JP Morgan Sells Securities to Make Up For Losses
As the new, short week kicks off, it was revealed on Tuesday that JP Morgan Chase has sold off approximately $25 billion of securities in an effort to boost the earnings numbers after seeing terrifying trading losses thanks in no small part to the London Whale.
The bank said earlier in May that it sold corporate bonds and other securities which brought in over $1 billion against $2 billion in losses, meaning that the numbers won't look when they report earnings for the second quarter.
It's an odd move, and really amounts to little more than a person moving money from their savings account to their checking account to make it look like they have more money than they have. On the surface, if you skim over the numbers, it might look better, but in fact it amount to little more than moving the money from one place to another. The overall worth of the company remains the same.
What seems worrying is that a bank the size of JP Morgan uses these practices to "doctor" their figures. It sounds very much like some bad decisions are being made under the watch of CEO Jamie Dimon.
"We can take some of those gains and we can take them to offset this loss," he said. "But usually it's tax inefficient, so we're very careful about taking gains."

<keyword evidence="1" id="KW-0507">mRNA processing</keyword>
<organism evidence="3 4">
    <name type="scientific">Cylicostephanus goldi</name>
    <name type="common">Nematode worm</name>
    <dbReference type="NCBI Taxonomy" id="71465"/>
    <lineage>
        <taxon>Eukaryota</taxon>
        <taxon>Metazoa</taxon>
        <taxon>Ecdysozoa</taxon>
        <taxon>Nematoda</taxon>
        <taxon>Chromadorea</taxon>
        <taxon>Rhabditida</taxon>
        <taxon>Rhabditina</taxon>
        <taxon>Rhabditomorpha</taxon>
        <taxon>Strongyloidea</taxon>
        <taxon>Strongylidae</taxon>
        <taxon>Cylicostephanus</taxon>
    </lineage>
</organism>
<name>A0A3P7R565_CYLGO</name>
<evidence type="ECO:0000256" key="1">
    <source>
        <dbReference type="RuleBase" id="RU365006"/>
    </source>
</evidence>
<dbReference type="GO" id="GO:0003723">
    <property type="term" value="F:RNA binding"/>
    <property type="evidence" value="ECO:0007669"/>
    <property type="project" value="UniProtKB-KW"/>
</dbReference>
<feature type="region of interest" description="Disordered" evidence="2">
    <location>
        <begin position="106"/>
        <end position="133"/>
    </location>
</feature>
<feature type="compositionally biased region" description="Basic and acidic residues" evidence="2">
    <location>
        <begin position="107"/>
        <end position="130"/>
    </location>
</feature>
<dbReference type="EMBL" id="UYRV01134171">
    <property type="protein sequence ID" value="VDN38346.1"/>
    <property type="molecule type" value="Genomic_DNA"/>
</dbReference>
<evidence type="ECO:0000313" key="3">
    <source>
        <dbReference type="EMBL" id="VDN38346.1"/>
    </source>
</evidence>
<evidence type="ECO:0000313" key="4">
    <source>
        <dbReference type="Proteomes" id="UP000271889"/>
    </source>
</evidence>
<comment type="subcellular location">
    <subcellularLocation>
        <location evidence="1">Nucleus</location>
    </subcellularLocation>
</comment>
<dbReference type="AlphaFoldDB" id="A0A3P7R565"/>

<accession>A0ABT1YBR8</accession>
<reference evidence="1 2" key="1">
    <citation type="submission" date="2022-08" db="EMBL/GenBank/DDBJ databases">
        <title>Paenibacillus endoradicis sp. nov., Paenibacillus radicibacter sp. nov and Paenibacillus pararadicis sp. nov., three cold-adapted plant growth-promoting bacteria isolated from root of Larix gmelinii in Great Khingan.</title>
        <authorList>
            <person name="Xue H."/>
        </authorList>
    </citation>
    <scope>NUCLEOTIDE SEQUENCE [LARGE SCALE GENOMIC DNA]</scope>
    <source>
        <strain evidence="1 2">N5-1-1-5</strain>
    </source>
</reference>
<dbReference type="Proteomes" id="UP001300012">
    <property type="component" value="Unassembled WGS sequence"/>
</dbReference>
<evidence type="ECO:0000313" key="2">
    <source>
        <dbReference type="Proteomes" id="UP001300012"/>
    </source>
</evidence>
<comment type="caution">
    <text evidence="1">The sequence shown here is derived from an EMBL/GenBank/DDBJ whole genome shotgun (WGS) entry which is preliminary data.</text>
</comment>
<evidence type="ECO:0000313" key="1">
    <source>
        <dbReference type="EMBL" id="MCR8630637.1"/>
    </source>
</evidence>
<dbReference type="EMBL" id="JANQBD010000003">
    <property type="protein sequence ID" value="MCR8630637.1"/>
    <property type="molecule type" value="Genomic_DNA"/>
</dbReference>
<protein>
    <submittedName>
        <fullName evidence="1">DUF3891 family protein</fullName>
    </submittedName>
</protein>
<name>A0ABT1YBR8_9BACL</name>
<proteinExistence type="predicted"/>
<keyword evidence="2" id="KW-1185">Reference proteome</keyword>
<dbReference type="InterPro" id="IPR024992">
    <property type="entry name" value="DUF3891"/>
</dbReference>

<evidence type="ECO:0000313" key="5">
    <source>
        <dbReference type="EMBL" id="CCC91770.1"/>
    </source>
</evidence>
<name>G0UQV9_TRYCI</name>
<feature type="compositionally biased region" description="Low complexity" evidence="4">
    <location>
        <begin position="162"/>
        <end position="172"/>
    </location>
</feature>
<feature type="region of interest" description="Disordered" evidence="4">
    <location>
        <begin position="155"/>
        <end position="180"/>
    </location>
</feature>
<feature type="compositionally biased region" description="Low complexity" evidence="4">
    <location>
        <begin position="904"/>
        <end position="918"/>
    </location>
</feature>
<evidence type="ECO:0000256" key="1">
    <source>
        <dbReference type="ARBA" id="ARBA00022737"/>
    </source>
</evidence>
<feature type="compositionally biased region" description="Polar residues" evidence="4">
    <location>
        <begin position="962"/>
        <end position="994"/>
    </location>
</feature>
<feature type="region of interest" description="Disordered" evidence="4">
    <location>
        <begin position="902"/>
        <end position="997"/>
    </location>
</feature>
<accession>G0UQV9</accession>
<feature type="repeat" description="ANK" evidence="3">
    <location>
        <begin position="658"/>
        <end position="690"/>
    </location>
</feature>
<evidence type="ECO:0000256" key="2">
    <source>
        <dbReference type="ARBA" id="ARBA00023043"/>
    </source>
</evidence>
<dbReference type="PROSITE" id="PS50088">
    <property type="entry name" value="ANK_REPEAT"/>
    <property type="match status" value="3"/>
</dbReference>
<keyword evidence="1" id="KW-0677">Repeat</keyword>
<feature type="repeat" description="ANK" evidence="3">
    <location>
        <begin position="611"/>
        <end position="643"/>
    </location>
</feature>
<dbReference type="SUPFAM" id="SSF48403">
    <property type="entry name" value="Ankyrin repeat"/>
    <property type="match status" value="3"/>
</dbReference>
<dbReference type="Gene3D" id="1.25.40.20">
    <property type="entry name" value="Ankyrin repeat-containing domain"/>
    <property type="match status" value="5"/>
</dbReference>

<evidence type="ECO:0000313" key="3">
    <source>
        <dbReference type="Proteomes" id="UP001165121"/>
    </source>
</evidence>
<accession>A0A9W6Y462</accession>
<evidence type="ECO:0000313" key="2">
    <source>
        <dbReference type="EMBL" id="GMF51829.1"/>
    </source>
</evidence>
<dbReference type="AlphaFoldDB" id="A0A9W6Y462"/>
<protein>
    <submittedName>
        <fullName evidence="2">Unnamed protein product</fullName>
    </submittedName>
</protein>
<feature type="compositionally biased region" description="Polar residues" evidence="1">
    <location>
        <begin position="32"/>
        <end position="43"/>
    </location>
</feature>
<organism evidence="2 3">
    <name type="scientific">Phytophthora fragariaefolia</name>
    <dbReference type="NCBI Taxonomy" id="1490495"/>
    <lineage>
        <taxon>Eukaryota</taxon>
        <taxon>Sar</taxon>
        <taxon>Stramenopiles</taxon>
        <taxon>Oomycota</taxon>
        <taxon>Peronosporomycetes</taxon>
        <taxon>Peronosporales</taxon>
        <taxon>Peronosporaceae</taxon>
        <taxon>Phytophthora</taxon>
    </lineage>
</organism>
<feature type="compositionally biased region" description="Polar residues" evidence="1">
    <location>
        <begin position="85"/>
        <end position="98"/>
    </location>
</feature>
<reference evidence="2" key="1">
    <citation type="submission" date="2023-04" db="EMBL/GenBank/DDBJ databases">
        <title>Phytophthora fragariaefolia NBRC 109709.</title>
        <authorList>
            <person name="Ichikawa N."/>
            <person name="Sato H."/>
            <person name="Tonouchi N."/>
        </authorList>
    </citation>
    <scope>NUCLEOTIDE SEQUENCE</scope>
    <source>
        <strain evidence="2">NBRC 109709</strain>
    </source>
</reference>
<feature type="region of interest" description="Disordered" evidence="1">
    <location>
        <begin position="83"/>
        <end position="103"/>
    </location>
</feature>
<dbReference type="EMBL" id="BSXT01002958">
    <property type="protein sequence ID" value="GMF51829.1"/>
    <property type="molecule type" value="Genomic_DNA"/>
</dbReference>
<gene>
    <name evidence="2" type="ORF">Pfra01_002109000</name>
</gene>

Careful is right. The results certainly don't seem to make the move look worthwhile. JP Morgan has historically made less than a 4% gain from selling securities in a similar fashion in the past. In other words, to make $1 billion in gains, the bank has to sell $25 billion in securities.
Then, of course, the gains are taxed so take out $380 million (at 38%), and a net gain of $620 million can be added to earnings (or 16 cents per share).
More worrying is the fact that the bank's losses could conceivably continue to grow, which could put it under pressure to sell more securities, losing more money in the process, just to make the earnings look a bit better. One would hope that somebody at JP Morgan will have more sense than that, but it is also understandable that, when placed under intense pressure from shareholders, the relief caused by a better-than-expected earnings report might be too much to resist.
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